Despite an unparalleled level of widespread affluence in the west and the highest standards of living in human history (even for the ‘poor’), socialism in America is increasingly popular and not just among millennials and liberals…even some self-described Christians are calling for increased government intervention in the form of wage and price regulation, higher taxes and outright seizure and redistribution of private property. Why? Because their greatest devotion is to the ideology of Karl Marx:
“As Bukovsky put it in a very recent interview with Epoch Times, “The Western elite is socialist. They were never serious about fighting Soviet power.” That is why Communism has made such a comeback in recent years, even in the United States, which rests on a foundation of capitalist success. Our current generation of emerging leaders speak openly and enthusiastically about Communism and socialism: “The absence of leadership is frightening. Our so-called elites became rotten. In the past, in history, the elites would be periodically wiped out in revolutions. In our time, it does not happen. We are too civilized.”
If you are an average American, European or Australian reading this blog post, you are likely materially richer than John D. Rockefeller was 100 years ago today.
Consider the following which you likely enjoy which even billionaires 100 years ago lacked:
Radio & Television Inexpensive, effective painkillers CDs & DVDs Safe, Timely transportation Computers Air-conditioning Cheap, on demand International food Smart phones A high likelihood of surviving infancy LASIK, Contact lenses & easy cataract correction Widely available, cheap antibiotics Dental care World-class basic medical care On demand access to classical literature and reference books The Internet
And yet, the Marxists are gaining in power once again, not just on the Left, where they’ve always found a home, but with educated religious people.
I would not trade my lifestyle in 2019 for $1 billion and a life in 1919; would you?
Gratitude to God, not envy of worldly goods, is the certain human path to temporal happiness. … Read the rest
Catholic statists (including the Pope), like to lecture about “just” wages while they all but ignore issues that are a) real, b) causing great harm to families and c) can be fixed without violating Catholic doctrines on subsidiarity and private property rights. Mention this uncomfortable truth and you’ll be cursed, libeled and then blocked (as I was by Comrade Shea over the weekend).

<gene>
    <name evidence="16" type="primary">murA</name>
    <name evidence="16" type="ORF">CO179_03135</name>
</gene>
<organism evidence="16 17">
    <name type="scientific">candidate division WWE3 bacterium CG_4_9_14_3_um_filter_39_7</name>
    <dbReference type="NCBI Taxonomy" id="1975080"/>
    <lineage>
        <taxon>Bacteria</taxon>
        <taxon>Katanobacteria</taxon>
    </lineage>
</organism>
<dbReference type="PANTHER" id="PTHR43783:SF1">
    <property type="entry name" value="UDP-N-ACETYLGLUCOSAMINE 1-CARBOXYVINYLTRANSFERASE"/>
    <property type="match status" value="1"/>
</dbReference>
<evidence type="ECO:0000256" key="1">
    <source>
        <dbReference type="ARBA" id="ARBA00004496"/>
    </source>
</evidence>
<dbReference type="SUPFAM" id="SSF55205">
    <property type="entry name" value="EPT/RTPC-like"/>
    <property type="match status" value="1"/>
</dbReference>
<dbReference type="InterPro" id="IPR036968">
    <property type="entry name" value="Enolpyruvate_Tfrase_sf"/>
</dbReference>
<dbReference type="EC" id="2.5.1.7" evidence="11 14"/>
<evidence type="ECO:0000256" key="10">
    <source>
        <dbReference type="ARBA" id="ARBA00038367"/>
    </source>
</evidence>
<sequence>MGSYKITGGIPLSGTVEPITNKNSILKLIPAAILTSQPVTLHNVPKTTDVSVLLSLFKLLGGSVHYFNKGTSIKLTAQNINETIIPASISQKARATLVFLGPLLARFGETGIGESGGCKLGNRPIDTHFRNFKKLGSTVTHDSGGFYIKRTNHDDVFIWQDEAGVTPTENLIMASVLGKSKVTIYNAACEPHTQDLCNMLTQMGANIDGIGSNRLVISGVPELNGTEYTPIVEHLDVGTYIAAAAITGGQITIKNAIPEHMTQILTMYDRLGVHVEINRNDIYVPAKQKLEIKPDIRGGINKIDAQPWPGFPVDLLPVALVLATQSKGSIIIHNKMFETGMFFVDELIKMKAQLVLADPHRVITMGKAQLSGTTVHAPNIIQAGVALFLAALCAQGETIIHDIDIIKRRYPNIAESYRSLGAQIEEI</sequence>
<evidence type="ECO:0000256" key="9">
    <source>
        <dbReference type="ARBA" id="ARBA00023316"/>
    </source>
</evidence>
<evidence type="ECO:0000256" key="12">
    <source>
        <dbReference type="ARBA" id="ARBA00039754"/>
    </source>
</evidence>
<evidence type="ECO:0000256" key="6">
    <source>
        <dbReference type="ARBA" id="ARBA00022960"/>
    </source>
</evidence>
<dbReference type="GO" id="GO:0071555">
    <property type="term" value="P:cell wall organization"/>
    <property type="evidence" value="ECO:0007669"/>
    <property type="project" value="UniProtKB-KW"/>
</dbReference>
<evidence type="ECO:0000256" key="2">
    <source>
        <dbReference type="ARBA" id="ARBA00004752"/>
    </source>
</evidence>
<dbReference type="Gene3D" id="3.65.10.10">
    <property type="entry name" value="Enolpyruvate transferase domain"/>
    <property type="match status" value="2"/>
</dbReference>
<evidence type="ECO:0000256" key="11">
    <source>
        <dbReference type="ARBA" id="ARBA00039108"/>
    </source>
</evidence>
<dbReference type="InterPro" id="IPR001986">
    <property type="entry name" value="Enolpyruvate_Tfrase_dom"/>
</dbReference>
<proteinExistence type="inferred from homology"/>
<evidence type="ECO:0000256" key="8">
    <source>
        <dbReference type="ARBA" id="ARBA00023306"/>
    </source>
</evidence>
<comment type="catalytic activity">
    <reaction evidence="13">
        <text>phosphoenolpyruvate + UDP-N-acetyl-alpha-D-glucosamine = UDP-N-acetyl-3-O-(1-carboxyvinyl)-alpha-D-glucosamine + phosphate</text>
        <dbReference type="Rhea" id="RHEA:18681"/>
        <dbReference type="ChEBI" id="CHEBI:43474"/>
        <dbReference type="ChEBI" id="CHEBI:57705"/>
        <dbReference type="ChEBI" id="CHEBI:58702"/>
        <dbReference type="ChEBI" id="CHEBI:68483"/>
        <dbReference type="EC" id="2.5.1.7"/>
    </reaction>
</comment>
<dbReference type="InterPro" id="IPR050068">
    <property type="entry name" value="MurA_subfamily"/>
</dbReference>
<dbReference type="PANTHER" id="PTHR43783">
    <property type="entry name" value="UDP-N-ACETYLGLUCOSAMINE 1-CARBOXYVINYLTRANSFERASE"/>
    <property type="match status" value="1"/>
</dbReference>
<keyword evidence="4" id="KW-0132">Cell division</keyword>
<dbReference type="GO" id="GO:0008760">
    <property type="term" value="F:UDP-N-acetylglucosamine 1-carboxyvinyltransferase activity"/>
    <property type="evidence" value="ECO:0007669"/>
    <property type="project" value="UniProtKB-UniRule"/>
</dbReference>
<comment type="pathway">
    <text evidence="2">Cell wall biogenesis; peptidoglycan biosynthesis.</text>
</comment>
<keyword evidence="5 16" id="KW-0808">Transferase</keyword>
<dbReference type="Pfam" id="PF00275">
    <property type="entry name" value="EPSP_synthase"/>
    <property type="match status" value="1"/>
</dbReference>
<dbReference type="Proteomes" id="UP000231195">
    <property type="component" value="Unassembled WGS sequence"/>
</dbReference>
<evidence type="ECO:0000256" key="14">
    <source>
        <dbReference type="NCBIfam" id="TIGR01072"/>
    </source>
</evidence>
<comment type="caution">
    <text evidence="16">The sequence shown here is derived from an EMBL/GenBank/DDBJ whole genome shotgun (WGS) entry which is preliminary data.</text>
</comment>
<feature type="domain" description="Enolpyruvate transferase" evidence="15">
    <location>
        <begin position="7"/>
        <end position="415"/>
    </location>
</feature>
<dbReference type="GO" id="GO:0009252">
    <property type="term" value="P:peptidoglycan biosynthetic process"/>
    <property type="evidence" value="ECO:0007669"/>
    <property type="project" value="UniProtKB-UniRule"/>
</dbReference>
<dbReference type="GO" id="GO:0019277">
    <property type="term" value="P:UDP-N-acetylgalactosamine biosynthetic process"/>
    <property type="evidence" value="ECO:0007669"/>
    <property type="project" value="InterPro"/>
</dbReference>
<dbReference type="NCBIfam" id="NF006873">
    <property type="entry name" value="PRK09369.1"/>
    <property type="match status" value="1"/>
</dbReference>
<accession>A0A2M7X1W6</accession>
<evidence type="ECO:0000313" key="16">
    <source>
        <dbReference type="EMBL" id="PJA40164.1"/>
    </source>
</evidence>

If you are a Catholic (or even just a person of goodwill) and you are interested in practical ways to fix economic inequalities, why not start with the single largest real threat to wages and private property?
Over the last five years the Bishop of Rome has made manifest his ignorance of (or opposition to), Church doctrine on moral issues. Now he has chosen to demonstrate to the world another area in which he is ignorant; history, finance and economics.
We are naturally sad at the latest humiliation for the Church and the increase in confusion that will inevitably result from this promulgation of ignorance, but I am hopeful that God will do great things through the errors of this pontificate, and perhaps one way that will be manifested in the life of Catholics is the total annihilation of the neo-ultramontanist heresy which grips so many on both Left and Right.
Dr. Samuel Gregg offers an exceptionally charitable perspective on the document here. His conclusion:
Finance is unquestionably a sphere of life in which people are subject to specific temptations—just as politics and the priesthood are callings with their own potential pitfalls. Oeconomicae pecuniariae et quaestiones goes some way towards helping people make good choices in an industry upon which every single one of us is in some way reliant for our economic well-being. Unfortunately, it’s also a reminder that the Church has much more work to do if it’s going to make constructive contributions to the reform of a segment of modern economies that, ten years after the financial crisis, is still in desperate need of substantive change.